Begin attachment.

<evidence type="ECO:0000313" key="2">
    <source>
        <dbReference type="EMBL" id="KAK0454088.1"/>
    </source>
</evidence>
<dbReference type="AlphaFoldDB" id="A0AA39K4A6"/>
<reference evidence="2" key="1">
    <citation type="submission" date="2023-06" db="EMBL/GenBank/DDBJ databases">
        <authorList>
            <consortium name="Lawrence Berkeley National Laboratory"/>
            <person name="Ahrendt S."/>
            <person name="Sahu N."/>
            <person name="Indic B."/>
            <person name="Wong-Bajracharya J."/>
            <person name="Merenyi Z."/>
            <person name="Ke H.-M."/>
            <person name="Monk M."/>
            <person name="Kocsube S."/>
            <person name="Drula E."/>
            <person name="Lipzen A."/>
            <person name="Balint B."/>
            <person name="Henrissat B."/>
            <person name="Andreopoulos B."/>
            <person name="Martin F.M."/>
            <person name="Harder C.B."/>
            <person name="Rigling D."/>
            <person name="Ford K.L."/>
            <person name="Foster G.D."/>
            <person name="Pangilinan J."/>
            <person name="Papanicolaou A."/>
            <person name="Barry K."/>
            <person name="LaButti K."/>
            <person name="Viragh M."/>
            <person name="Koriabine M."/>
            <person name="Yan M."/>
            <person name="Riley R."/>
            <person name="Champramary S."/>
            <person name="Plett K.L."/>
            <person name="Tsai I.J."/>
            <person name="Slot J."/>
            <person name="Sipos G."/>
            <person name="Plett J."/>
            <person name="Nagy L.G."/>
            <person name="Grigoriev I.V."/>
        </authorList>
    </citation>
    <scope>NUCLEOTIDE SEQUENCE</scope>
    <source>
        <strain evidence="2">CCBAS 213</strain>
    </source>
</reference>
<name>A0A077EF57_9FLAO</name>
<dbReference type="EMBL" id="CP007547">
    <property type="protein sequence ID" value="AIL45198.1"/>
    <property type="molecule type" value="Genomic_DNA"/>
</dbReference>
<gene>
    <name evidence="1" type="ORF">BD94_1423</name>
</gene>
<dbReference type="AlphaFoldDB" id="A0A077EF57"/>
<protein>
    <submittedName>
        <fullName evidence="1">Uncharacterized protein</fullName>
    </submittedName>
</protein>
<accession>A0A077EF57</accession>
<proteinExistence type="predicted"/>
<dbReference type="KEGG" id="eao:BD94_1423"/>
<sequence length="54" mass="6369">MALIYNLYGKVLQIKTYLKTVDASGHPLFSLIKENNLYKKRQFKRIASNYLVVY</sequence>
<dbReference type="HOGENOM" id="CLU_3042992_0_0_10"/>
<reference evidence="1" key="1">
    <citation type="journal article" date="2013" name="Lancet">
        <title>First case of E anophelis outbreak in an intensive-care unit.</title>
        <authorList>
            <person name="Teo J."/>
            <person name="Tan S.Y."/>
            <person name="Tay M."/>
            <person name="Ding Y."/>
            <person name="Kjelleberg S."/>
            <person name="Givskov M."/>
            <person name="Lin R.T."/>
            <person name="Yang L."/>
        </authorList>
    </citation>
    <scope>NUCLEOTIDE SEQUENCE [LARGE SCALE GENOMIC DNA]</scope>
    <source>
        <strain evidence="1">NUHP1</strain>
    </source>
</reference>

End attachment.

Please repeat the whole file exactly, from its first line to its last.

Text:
<evidence type="ECO:0000313" key="2">
    <source>
        <dbReference type="EMBL" id="KAK0454088.1"/>
    </source>
</evidence>
<dbReference type="AlphaFoldDB" id="A0AA39K4A6"/>
<reference evidence="2" key="1">
    <citation type="submission" date="2023-06" db="EMBL/GenBank/DDBJ databases">
        <authorList>
            <consortium name="Lawrence Berkeley National Laboratory"/>
            <person name="Ahrendt S."/>
            <person name="Sahu N."/>
            <person name="Indic B."/>
            <person name="Wong-Bajracharya J."/>
            <person name="Merenyi Z."/>
            <person name="Ke H.-M."/>
            <person name="Monk M."/>
            <person name="Kocsube S."/>
            <person name="Drula E."/>
            <person name="Lipzen A."/>
            <person name="Balint B."/>
            <person name="Henrissat B."/>
            <person name="Andreopoulos B."/>
            <person name="Martin F.M."/>
            <person name="Harder C.B."/>
            <person name="Rigling D."/>
            <person name="Ford K.L."/>
            <person name="Foster G.D."/>
            <person name="Pangilinan J."/>
            <person name="Papanicolaou A."/>
            <person name="Barry K."/>
            <person name="LaButti K."/>
            <person name="Viragh M."/>
            <person name="Koriabine M."/>
            <person name="Yan M."/>
            <person name="Riley R."/>
            <person name="Champramary S."/>
            <person name="Plett K.L."/>
            <person name="Tsai I.J."/>
            <person name="Slot J."/>
            <person name="Sipos G."/>
            <person name="Plett J."/>
            <person name="Nagy L.G."/>
            <person name="Grigoriev I.V."/>
        </authorList>
    </citation>
    <scope>NUCLEOTIDE SEQUENCE</scope>
    <source>
        <strain evidence="2">CCBAS 213</strain>
    </source>
</reference>
<name>A0A077EF57_9FLAO</name>
<dbReference type="EMBL" id="CP007547">
    <property type="protein sequence ID" value="AIL45198.1"/>
    <property type="molecule type" value="Genomic_DNA"/>
</dbReference>
<gene>
    <name evidence="1" type="ORF">BD94_1423</name>
</gene>
<dbReference type="AlphaFoldDB" id="A0A077EF57"/>
<protein>
    <submittedName>
        <fullName evidence="1">Uncharacterized protein</fullName>
    </submittedName>
</protein>
<accession>A0A077EF57</accession>
<proteinExistence type="predicted"/>
<dbReference type="KEGG" id="eao:BD94_1423"/>
<sequence length="54" mass="6369">MALIYNLYGKVLQIKTYLKTVDASGHPLFSLIKENNLYKKRQFKRIASNYLVVY</sequence>
<dbReference type="HOGENOM" id="CLU_3042992_0_0_10"/>
<reference evidence="1" key="1">
    <citation type="journal article" date="2013" name="Lancet">
        <title>First case of E anophelis outbreak in an intensive-care unit.</title>
        <authorList>
            <person name="Teo J."/>
            <person name="Tan S.Y."/>
            <person name="Tay M."/>
            <person name="Ding Y."/>
            <person name="Kjelleberg S."/>
            <person name="Givskov M."/>
            <person name="Lin R.T."/>
            <person name="Yang L."/>
        </authorList>
    </citation>
    <scope>NUCLEOTIDE SEQUENCE [LARGE SCALE GENOMIC DNA]</scope>
    <source>
        <strain evidence="1">NUHP1</strain>
    </source>
</reference>